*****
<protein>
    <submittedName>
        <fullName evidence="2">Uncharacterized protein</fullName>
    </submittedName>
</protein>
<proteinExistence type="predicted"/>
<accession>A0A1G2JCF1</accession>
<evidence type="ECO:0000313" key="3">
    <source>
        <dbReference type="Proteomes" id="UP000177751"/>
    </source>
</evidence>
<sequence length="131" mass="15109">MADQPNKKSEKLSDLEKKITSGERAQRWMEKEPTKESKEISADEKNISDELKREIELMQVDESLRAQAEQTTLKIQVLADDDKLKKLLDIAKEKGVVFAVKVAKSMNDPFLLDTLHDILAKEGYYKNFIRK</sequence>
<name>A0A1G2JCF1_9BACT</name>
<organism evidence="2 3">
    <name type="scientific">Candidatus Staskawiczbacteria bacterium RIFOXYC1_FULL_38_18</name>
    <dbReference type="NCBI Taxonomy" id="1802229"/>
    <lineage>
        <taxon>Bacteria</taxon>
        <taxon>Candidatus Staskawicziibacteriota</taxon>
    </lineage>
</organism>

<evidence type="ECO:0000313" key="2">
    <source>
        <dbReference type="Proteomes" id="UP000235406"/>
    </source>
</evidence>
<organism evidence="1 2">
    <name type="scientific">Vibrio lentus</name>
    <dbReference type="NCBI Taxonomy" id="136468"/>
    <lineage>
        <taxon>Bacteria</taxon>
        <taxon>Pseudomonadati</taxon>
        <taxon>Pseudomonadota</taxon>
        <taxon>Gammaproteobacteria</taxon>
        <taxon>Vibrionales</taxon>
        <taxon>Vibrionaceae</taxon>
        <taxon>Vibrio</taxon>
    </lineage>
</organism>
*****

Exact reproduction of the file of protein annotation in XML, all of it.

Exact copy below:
<protein>
    <submittedName>
        <fullName evidence="2">Uncharacterized protein</fullName>
    </submittedName>
</protein>
<proteinExistence type="predicted"/>
<accession>A0A1G2JCF1</accession>
<evidence type="ECO:0000313" key="3">
    <source>
        <dbReference type="Proteomes" id="UP000177751"/>
    </source>
</evidence>
<sequence length="131" mass="15109">MADQPNKKSEKLSDLEKKITSGERAQRWMEKEPTKESKEISADEKNISDELKREIELMQVDESLRAQAEQTTLKIQVLADDDKLKKLLDIAKEKGVVFAVKVAKSMNDPFLLDTLHDILAKEGYYKNFIRK</sequence>
<name>A0A1G2JCF1_9BACT</name>
<organism evidence="2 3">
    <name type="scientific">Candidatus Staskawiczbacteria bacterium RIFOXYC1_FULL_38_18</name>
    <dbReference type="NCBI Taxonomy" id="1802229"/>
    <lineage>
        <taxon>Bacteria</taxon>
        <taxon>Candidatus Staskawicziibacteriota</taxon>
    </lineage>
</organism>

<evidence type="ECO:0000313" key="2">
    <source>
        <dbReference type="Proteomes" id="UP000235406"/>
    </source>
</evidence>
<organism evidence="1 2">
    <name type="scientific">Vibrio lentus</name>
    <dbReference type="NCBI Taxonomy" id="136468"/>
    <lineage>
        <taxon>Bacteria</taxon>
        <taxon>Pseudomonadati</taxon>
        <taxon>Pseudomonadota</taxon>
        <taxon>Gammaproteobacteria</taxon>
        <taxon>Vibrionales</taxon>
        <taxon>Vibrionaceae</taxon>
        <taxon>Vibrio</taxon>
    </lineage>
</organism>